Question 2:  The Government of Japan has stated that “The Government of Japan once again strongly urges the Myanmar military to release those who are detained including State Counsellor Daw Aung San Suu Kyi and to swiftly restore Myanmar’s democratic political system.”[2]  What specific actions have been taken for this purpose? What have been the results? What is the “unique role of Japan” that the Japanese government has asserted that it has?[3]

Question 3:  As a reason for the coup, the military has claimed that there were irregularities in the 2020 general election. However, Mr. Yohei Sasakawa of the Nippon Foundation, who headed an election observer mission, recognized the elections as free and fair. The Japanese Ministry of Foreign Affairs also issued a statement saying that the elections were fair. What is the Japanese government’s current position on the military’s claims of election irregularities?

Question 4:  Does the Government of Japan recognize the Committee of Representatives of the Pyidaungsu Hluttaw (CRPH), which comprises members of parliament elected by the people in the 2020 general election, as an official state institution of Myanmar? If not, for what reason do you not recognize it as such?

Question 5:  There are reports that UN Ambassador Kyaw Moe Tun, who criticized the military coup d’etat on March 18th this year, has been charged with treason.[4] Is it correct that the Japanese government still recognizes UN Ambassador Kyaw Moe Tun as the official ambassador of the Myanmar government? If not, for what reason do you not recognize him as such?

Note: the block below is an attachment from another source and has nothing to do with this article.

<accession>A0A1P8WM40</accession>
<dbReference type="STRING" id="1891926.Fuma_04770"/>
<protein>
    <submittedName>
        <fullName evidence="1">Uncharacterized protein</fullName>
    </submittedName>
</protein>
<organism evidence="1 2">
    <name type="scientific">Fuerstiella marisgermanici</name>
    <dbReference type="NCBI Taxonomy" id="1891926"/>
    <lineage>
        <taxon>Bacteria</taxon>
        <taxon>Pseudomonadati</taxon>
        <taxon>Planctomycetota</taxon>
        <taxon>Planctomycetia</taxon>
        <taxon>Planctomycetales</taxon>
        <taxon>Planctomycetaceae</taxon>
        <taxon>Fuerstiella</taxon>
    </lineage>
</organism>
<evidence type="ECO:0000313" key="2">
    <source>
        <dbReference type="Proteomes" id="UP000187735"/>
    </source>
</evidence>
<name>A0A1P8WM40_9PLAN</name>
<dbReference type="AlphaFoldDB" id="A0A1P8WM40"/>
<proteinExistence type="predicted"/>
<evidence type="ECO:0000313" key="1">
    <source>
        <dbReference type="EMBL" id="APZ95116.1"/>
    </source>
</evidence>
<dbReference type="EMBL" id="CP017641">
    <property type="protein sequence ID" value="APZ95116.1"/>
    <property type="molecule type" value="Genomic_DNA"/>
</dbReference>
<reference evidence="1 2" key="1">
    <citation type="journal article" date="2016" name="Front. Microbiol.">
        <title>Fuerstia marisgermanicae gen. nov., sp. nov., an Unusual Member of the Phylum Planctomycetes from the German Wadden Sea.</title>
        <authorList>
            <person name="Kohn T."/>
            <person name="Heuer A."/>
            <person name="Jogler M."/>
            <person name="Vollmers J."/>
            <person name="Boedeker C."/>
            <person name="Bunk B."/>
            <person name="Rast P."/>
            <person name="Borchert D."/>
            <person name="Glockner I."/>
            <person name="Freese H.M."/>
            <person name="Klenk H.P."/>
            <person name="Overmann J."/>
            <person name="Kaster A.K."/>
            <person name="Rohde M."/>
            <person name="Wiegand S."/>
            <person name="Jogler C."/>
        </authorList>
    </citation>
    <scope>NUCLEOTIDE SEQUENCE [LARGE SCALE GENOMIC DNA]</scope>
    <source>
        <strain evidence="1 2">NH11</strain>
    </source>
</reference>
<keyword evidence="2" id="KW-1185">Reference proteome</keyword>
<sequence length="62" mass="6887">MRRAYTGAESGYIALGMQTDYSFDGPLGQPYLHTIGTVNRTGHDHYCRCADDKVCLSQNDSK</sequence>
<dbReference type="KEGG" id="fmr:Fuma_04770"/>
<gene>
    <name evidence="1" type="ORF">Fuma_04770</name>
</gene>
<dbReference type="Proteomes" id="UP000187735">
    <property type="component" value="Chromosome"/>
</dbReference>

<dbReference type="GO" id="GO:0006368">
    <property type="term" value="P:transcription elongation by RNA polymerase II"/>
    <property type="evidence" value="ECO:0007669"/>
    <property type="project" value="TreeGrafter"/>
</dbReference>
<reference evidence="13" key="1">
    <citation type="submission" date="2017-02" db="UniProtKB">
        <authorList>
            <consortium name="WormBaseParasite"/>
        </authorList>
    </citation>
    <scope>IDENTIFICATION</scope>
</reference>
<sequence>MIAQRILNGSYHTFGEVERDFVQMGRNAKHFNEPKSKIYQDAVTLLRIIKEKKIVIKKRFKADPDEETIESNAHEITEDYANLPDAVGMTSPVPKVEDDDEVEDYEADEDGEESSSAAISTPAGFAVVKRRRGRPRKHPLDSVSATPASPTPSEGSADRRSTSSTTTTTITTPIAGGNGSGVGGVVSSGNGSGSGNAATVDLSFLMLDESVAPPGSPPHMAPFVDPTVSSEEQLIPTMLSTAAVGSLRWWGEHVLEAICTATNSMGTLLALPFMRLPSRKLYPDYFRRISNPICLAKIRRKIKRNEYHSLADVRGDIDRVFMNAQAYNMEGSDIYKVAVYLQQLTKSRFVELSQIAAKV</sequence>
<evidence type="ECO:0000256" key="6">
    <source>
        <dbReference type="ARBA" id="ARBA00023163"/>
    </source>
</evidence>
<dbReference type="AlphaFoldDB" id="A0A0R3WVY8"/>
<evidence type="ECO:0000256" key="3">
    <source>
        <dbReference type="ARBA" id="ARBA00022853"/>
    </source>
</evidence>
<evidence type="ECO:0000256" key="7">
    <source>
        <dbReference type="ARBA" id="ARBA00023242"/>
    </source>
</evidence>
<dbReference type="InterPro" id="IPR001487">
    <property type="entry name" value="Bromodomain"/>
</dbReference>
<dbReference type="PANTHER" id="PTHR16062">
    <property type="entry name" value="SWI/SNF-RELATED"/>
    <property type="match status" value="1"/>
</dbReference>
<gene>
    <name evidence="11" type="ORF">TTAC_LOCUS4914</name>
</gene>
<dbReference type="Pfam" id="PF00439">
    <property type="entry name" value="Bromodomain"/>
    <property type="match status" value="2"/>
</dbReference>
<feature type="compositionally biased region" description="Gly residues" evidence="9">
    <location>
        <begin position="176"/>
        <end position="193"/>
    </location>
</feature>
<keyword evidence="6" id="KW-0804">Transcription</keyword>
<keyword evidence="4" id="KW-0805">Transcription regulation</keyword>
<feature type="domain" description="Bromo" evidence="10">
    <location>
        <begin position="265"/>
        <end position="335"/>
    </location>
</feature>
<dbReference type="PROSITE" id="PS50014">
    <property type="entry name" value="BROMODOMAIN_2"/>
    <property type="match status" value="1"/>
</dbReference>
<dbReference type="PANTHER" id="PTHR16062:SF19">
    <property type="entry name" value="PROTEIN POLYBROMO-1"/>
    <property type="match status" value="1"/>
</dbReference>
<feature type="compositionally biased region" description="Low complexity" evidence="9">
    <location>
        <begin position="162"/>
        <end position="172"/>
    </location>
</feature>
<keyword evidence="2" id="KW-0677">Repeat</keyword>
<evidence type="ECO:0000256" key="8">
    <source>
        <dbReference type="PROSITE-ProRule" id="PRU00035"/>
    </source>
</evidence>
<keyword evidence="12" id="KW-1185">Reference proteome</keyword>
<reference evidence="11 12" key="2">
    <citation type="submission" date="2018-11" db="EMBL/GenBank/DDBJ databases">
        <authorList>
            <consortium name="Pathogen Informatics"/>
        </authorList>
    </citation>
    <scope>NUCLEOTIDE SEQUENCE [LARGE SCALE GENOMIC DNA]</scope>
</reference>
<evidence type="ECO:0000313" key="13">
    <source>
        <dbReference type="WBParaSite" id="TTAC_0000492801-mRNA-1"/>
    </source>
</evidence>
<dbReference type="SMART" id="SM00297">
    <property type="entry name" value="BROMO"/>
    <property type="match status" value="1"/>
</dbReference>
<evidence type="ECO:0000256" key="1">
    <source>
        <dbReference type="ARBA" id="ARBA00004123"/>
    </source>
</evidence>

Question 6:  The U.S. government has announced a policy, for humanitarian protection, to grant “Temporary Protected Status” (which allows an 18-month stay and application for employment) to Myanmar citizens already staying in the United States.[5] In light of the coup d’etat and humanitarian considerations, is the Japanese government also considering granting citizens of Myanmar who are currently living in Japan similar status? If not, for what reasons are you not considering this?

Question 7:  Is it true that the National Defense Academy of Japan accepts Myanmar military officers for education? If so, should this not be stopped immediately? It has been pointed out that the International University of Japan is also accepting Myanmar military officers. Is this true? Should not such defense cooperation between Japan and Myanmar be suspended until democracy is realized in Myanmar? If it is not to be suspended, what are the reasons?

Question 8:  The U.S. government has imposed economic sanctions on Myanmar’s Ministry of Defense and major companies and individuals associated with the military, including additional sanctions banning the export of U.S. products and tightening restrictions on the export of items to Myanmar that could be used for military purposes. The governments of the United Kingdom and Canada, as well as the European Union, have also imposed economic sanctions and frozen funds for the military, thereby increasing pressure on the military that is using force against civilians. Why does the Japanese government refrain from cooperating with other countries in imposing economic sanctions on the military, such as freezing the funds of companies and individuals involved in the military and restricting exports? If it is an issue with the current legal system, are you considering taking necessary legislative measures in the future?